Furthermore: As soon as rent assumes the form of money rent, and with it the relation between rent paying peasants and landlords becomes a relation fixed by contract—a development which is not possible unless the world market, commerce and manufacture have reached a relatively high level—the leasing of land to capitalists necessarily also puts in its appearance. These men, having stood outside of the rural barrier so far, now transfer to the country and to agriculture some capital acquired in the cities and with it the capitalist mode of production as developed in those cities, which implies the creation of the product in the form of a mere commodity and as a mere means of appropriating surplus-value. This form can become the general rule only in those countries, which dominate the world market in the period of transition from the feudal to the capitalist mode of production. When the capitalist tenant steps between the landlord and the actually working tiller of the soil, all conditions have been dissolved, which arose from the old rural mode of production. The capitalist tenant becomes the actual commander of these agricultural laborers and the actual exploiter of their surplus labor, whereas the landlord has any direct relations only with this capitalist tenant, the relation being a mere money relation fixed by contract. This transforms also the nature of the rent, not merely in fact and accidentally, as it did sometimes even under the preceding forms, but normally, by transforming its acknowledged and prevailing mode. Instead of continuing as the normal form of surplus-value and surplus labor, it becomes a mere surplus of this surplus labor over that portion of it, which is appropriated by the exploiting capitalist in the form of profit. And now the total surplus labor, both profit and surplus above the profit, are extracted by him directly, appropriated in the form of the surplus product, and turned into money. It is only the surplus portion of the surplus-value extracted by him from the agricultural laborer by direct exploitation, by means of his capital, which he turns over to the landlord as rent. How much or how little he gives away to him depends, as a rule, upon the limits set by the average profit which is realized by the capital in the non-agricultural spheres of production, and by the non-agricultural prices of production regulated by this average profit. From a normal form of surplus-value and surplus labor the rent has now transformed itself into a surplus peculiar to the agricultural sphere of production, exceeding that portion of the surplus labor, which is claimed at first hand by capital as its legitimate and normal share. Profit, instead of rent, has now become the normal form of surplus-value, and rent exists only as a form, not of surplus-value in general, but of one of its offshoots, called surplus profit, which assumes an independent existence only under very peculiar circumstances. It is not necessary to dwell any further upon the way in which this transformation is accompanied by a gradual transformation of the mode of production itself. This is shown by the mere fact that it is the normal thing for the capitalist tenant to produce the products of the soil as commodities, and that, while formerly only the surplus over his means of subsistence was converted into commodities, now but a relatively small part of these commodities is directly used as means of subsistence for him. It is no longer the land, but the capital, which has now brought under its direct sway and under its own productivity the labor of the agriculturalist.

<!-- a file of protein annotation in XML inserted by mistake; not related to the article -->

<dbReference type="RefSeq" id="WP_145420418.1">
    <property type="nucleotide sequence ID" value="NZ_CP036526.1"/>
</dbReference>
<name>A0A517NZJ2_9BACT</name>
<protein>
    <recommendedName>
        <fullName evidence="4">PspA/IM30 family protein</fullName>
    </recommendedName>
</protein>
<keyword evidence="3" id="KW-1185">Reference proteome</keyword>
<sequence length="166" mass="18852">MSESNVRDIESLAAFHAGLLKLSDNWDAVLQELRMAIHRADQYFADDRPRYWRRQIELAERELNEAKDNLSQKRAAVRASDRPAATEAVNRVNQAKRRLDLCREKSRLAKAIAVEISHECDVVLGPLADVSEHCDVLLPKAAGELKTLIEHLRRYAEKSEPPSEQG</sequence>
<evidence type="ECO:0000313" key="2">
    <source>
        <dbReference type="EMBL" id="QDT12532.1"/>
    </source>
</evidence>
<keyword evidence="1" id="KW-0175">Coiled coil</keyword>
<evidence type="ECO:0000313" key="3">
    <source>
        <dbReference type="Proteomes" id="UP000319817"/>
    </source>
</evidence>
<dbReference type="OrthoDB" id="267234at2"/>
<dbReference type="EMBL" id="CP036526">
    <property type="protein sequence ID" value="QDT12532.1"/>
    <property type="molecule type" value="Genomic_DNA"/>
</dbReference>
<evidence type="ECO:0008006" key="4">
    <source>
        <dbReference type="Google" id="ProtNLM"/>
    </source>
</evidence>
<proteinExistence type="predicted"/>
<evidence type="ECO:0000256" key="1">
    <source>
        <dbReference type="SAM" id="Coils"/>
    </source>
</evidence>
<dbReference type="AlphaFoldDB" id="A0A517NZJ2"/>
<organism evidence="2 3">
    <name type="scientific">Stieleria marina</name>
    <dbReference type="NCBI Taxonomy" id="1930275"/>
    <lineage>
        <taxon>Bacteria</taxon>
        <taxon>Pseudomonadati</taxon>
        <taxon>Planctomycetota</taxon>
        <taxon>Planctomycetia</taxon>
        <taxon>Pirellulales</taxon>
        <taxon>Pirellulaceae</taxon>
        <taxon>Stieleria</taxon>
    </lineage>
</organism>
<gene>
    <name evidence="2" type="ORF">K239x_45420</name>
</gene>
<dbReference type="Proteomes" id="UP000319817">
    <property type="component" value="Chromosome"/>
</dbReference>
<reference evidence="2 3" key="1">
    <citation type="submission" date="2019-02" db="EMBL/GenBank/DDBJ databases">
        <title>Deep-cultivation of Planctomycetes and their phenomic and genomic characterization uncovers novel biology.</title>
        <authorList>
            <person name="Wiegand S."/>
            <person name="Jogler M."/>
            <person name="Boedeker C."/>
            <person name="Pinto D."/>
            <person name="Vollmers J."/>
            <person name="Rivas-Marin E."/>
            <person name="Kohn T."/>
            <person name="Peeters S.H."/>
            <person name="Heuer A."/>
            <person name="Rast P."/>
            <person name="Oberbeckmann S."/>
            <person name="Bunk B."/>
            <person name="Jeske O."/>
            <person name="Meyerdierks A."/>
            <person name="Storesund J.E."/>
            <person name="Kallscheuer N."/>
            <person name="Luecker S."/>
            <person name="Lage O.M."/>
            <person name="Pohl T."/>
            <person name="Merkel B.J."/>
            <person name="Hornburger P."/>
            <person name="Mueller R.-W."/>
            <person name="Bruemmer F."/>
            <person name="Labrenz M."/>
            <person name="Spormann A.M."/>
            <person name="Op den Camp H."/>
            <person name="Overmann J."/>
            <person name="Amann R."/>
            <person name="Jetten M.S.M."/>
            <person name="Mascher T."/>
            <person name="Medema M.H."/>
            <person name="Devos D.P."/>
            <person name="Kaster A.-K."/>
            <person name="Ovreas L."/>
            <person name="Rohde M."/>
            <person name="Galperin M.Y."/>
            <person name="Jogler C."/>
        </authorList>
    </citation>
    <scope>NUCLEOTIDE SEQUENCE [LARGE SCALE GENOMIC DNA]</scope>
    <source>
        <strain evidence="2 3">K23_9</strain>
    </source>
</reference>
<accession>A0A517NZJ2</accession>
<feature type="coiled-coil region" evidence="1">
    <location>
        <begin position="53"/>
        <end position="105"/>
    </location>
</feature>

The average profit and the price of production regulated by it are formed outside of the conditions of the rural country within the circles of city commerce and manufacture. The profit of the rent-paying farmers does not enter into it as a balancing element, for their relation to the landlord is not a capitalist one. To the extent that he makes profits, that is, realizes a surplus above his necessary means of subsistence, either by his own labor or by the exploitation of other people's labor, it is done behind the back of the normal relationship. Other circumstances being equal, the size of this profit does not determine the rent, but on the contrary, it is determined by the limits set by the rent. The high rate of profit in the Middle Ages is not entirely due to the low composition of the capital, in which the variable capital, invested in wages, predominates. It is due also to the robbery committed against the land, the appropriation of a portion of the landlord's rent and of the income of his vassals. While the country exploits the town politically in the Middle Ages, wherever feudalism has not been broken down by an exceptional development of the towns, the town, on the other hand, everywhere and without exception exploits the land economically by its monopoly prices, its system of taxation, its guild organizations, its direct mercantile fraud and its usury.